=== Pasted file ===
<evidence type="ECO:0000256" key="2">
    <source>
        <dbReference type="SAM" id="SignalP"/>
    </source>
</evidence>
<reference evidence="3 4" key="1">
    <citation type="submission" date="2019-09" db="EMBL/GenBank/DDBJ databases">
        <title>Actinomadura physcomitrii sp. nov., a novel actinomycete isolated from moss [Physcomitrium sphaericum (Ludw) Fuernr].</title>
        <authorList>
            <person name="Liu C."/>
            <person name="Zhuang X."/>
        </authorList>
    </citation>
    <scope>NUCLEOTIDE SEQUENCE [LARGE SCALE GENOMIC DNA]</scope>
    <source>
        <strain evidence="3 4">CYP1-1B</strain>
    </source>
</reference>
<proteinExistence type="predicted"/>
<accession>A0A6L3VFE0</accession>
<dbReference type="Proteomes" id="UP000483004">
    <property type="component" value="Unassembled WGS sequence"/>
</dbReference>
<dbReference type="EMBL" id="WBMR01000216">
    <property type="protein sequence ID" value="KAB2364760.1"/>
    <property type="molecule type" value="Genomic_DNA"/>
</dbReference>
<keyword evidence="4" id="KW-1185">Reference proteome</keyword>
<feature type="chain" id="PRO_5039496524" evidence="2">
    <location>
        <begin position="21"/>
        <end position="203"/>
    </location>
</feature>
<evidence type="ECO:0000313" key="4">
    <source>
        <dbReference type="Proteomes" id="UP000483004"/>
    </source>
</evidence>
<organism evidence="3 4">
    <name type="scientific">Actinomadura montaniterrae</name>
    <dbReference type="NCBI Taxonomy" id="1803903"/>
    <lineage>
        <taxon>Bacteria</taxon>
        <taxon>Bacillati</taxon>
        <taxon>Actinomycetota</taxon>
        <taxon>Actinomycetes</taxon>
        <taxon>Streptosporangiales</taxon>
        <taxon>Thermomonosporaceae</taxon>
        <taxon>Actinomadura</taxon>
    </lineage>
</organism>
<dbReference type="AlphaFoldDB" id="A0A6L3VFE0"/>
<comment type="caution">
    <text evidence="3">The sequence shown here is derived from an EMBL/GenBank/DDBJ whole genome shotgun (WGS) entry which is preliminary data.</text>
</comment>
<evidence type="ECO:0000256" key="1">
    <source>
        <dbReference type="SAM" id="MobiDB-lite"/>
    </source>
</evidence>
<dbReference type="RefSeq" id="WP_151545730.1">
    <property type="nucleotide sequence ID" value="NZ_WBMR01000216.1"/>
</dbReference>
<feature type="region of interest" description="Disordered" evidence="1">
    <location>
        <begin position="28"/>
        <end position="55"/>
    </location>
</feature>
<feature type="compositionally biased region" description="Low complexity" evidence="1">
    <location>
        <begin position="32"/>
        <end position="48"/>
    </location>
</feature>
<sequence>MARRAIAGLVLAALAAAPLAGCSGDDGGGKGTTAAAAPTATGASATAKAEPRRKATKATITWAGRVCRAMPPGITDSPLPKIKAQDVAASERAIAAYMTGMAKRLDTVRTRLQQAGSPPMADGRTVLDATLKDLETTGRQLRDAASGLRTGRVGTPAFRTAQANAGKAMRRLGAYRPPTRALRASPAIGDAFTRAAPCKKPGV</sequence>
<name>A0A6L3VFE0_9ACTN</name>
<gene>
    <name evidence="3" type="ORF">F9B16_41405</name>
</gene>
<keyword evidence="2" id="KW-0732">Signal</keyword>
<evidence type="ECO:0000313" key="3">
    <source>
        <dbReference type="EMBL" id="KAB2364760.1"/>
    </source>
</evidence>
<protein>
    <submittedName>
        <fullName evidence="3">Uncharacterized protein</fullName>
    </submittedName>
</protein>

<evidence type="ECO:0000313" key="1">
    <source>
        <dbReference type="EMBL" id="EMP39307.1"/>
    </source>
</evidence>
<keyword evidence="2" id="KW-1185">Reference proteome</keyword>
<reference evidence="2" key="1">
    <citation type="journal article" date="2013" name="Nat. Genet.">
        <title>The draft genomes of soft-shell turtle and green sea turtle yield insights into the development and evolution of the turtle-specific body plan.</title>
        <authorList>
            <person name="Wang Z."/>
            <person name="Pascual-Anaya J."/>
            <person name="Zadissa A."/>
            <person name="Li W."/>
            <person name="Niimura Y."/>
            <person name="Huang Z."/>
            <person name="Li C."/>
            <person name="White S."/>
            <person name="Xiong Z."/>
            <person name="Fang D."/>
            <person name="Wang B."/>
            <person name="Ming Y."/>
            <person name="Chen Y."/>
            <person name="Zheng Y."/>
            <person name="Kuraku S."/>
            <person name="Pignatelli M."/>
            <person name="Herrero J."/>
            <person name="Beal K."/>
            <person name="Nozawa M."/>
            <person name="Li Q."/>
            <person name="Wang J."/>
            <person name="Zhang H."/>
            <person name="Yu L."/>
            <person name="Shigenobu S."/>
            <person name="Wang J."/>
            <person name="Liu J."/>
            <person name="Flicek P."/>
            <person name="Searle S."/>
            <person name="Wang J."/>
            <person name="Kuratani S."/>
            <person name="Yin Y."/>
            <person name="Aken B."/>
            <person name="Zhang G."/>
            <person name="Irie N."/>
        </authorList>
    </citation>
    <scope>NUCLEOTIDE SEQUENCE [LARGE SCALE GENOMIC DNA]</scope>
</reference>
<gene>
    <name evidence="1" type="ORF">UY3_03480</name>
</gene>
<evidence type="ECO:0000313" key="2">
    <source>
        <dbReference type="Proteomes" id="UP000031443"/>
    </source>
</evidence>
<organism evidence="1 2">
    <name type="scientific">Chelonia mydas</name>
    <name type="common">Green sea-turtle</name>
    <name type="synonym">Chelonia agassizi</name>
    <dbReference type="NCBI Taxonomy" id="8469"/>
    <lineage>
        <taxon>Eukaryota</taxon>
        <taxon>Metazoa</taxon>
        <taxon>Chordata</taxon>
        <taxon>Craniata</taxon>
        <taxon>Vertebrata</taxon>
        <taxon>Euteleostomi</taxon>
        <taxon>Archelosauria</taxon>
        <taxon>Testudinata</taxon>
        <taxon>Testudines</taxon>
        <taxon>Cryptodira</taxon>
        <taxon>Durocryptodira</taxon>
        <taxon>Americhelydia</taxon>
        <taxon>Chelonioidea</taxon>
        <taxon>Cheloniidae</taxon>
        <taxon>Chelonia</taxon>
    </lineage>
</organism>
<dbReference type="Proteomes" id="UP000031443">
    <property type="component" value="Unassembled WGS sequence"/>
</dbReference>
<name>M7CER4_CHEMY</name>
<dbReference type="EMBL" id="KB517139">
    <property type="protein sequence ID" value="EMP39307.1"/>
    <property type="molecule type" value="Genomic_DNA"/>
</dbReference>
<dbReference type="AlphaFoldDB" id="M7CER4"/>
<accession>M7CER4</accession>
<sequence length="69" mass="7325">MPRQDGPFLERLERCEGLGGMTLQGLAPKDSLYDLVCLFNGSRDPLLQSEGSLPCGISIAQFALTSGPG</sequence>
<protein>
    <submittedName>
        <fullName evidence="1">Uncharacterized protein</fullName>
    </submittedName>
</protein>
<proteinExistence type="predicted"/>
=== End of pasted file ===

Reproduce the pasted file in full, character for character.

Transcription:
<evidence type="ECO:0000256" key="2">
    <source>
        <dbReference type="SAM" id="SignalP"/>
    </source>
</evidence>
<reference evidence="3 4" key="1">
    <citation type="submission" date="2019-09" db="EMBL/GenBank/DDBJ databases">
        <title>Actinomadura physcomitrii sp. nov., a novel actinomycete isolated from moss [Physcomitrium sphaericum (Ludw) Fuernr].</title>
        <authorList>
            <person name="Liu C."/>
            <person name="Zhuang X."/>
        </authorList>
    </citation>
    <scope>NUCLEOTIDE SEQUENCE [LARGE SCALE GENOMIC DNA]</scope>
    <source>
        <strain evidence="3 4">CYP1-1B</strain>
    </source>
</reference>
<proteinExistence type="predicted"/>
<accession>A0A6L3VFE0</accession>
<dbReference type="Proteomes" id="UP000483004">
    <property type="component" value="Unassembled WGS sequence"/>
</dbReference>
<dbReference type="EMBL" id="WBMR01000216">
    <property type="protein sequence ID" value="KAB2364760.1"/>
    <property type="molecule type" value="Genomic_DNA"/>
</dbReference>
<keyword evidence="4" id="KW-1185">Reference proteome</keyword>
<feature type="chain" id="PRO_5039496524" evidence="2">
    <location>
        <begin position="21"/>
        <end position="203"/>
    </location>
</feature>
<evidence type="ECO:0000313" key="4">
    <source>
        <dbReference type="Proteomes" id="UP000483004"/>
    </source>
</evidence>
<organism evidence="3 4">
    <name type="scientific">Actinomadura montaniterrae</name>
    <dbReference type="NCBI Taxonomy" id="1803903"/>
    <lineage>
        <taxon>Bacteria</taxon>
        <taxon>Bacillati</taxon>
        <taxon>Actinomycetota</taxon>
        <taxon>Actinomycetes</taxon>
        <taxon>Streptosporangiales</taxon>
        <taxon>Thermomonosporaceae</taxon>
        <taxon>Actinomadura</taxon>
    </lineage>
</organism>
<dbReference type="AlphaFoldDB" id="A0A6L3VFE0"/>
<comment type="caution">
    <text evidence="3">The sequence shown here is derived from an EMBL/GenBank/DDBJ whole genome shotgun (WGS) entry which is preliminary data.</text>
</comment>
<evidence type="ECO:0000256" key="1">
    <source>
        <dbReference type="SAM" id="MobiDB-lite"/>
    </source>
</evidence>
<dbReference type="RefSeq" id="WP_151545730.1">
    <property type="nucleotide sequence ID" value="NZ_WBMR01000216.1"/>
</dbReference>
<feature type="region of interest" description="Disordered" evidence="1">
    <location>
        <begin position="28"/>
        <end position="55"/>
    </location>
</feature>
<feature type="compositionally biased region" description="Low complexity" evidence="1">
    <location>
        <begin position="32"/>
        <end position="48"/>
    </location>
</feature>
<sequence>MARRAIAGLVLAALAAAPLAGCSGDDGGGKGTTAAAAPTATGASATAKAEPRRKATKATITWAGRVCRAMPPGITDSPLPKIKAQDVAASERAIAAYMTGMAKRLDTVRTRLQQAGSPPMADGRTVLDATLKDLETTGRQLRDAASGLRTGRVGTPAFRTAQANAGKAMRRLGAYRPPTRALRASPAIGDAFTRAAPCKKPGV</sequence>
<name>A0A6L3VFE0_9ACTN</name>
<gene>
    <name evidence="3" type="ORF">F9B16_41405</name>
</gene>
<keyword evidence="2" id="KW-0732">Signal</keyword>
<evidence type="ECO:0000313" key="3">
    <source>
        <dbReference type="EMBL" id="KAB2364760.1"/>
    </source>
</evidence>
<protein>
    <submittedName>
        <fullName evidence="3">Uncharacterized protein</fullName>
    </submittedName>
</protein>

<evidence type="ECO:0000313" key="1">
    <source>
        <dbReference type="EMBL" id="EMP39307.1"/>
    </source>
</evidence>
<keyword evidence="2" id="KW-1185">Reference proteome</keyword>
<reference evidence="2" key="1">
    <citation type="journal article" date="2013" name="Nat. Genet.">
        <title>The draft genomes of soft-shell turtle and green sea turtle yield insights into the development and evolution of the turtle-specific body plan.</title>
        <authorList>
            <person name="Wang Z."/>
            <person name="Pascual-Anaya J."/>
            <person name="Zadissa A."/>
            <person name="Li W."/>
            <person name="Niimura Y."/>
            <person name="Huang Z."/>
            <person name="Li C."/>
            <person name="White S."/>
            <person name="Xiong Z."/>
            <person name="Fang D."/>
            <person name="Wang B."/>
            <person name="Ming Y."/>
            <person name="Chen Y."/>
            <person name="Zheng Y."/>
            <person name="Kuraku S."/>
            <person name="Pignatelli M."/>
            <person name="Herrero J."/>
            <person name="Beal K."/>
            <person name="Nozawa M."/>
            <person name="Li Q."/>
            <person name="Wang J."/>
            <person name="Zhang H."/>
            <person name="Yu L."/>
            <person name="Shigenobu S."/>
            <person name="Wang J."/>
            <person name="Liu J."/>
            <person name="Flicek P."/>
            <person name="Searle S."/>
            <person name="Wang J."/>
            <person name="Kuratani S."/>
            <person name="Yin Y."/>
            <person name="Aken B."/>
            <person name="Zhang G."/>
            <person name="Irie N."/>
        </authorList>
    </citation>
    <scope>NUCLEOTIDE SEQUENCE [LARGE SCALE GENOMIC DNA]</scope>
</reference>
<gene>
    <name evidence="1" type="ORF">UY3_03480</name>
</gene>
<evidence type="ECO:0000313" key="2">
    <source>
        <dbReference type="Proteomes" id="UP000031443"/>
    </source>
</evidence>
<organism evidence="1 2">
    <name type="scientific">Chelonia mydas</name>
    <name type="common">Green sea-turtle</name>
    <name type="synonym">Chelonia agassizi</name>
    <dbReference type="NCBI Taxonomy" id="8469"/>
    <lineage>
        <taxon>Eukaryota</taxon>
        <taxon>Metazoa</taxon>
        <taxon>Chordata</taxon>
        <taxon>Craniata</taxon>
        <taxon>Vertebrata</taxon>
        <taxon>Euteleostomi</taxon>
        <taxon>Archelosauria</taxon>
        <taxon>Testudinata</taxon>
        <taxon>Testudines</taxon>
        <taxon>Cryptodira</taxon>
        <taxon>Durocryptodira</taxon>
        <taxon>Americhelydia</taxon>
        <taxon>Chelonioidea</taxon>
        <taxon>Cheloniidae</taxon>
        <taxon>Chelonia</taxon>
    </lineage>
</organism>
<dbReference type="Proteomes" id="UP000031443">
    <property type="component" value="Unassembled WGS sequence"/>
</dbReference>
<name>M7CER4_CHEMY</name>
<dbReference type="EMBL" id="KB517139">
    <property type="protein sequence ID" value="EMP39307.1"/>
    <property type="molecule type" value="Genomic_DNA"/>
</dbReference>
<dbReference type="AlphaFoldDB" id="M7CER4"/>
<accession>M7CER4</accession>
<sequence length="69" mass="7325">MPRQDGPFLERLERCEGLGGMTLQGLAPKDSLYDLVCLFNGSRDPLLQSEGSLPCGISIAQFALTSGPG</sequence>
<protein>
    <submittedName>
        <fullName evidence="1">Uncharacterized protein</fullName>
    </submittedName>
</protein>
<proteinExistence type="predicted"/>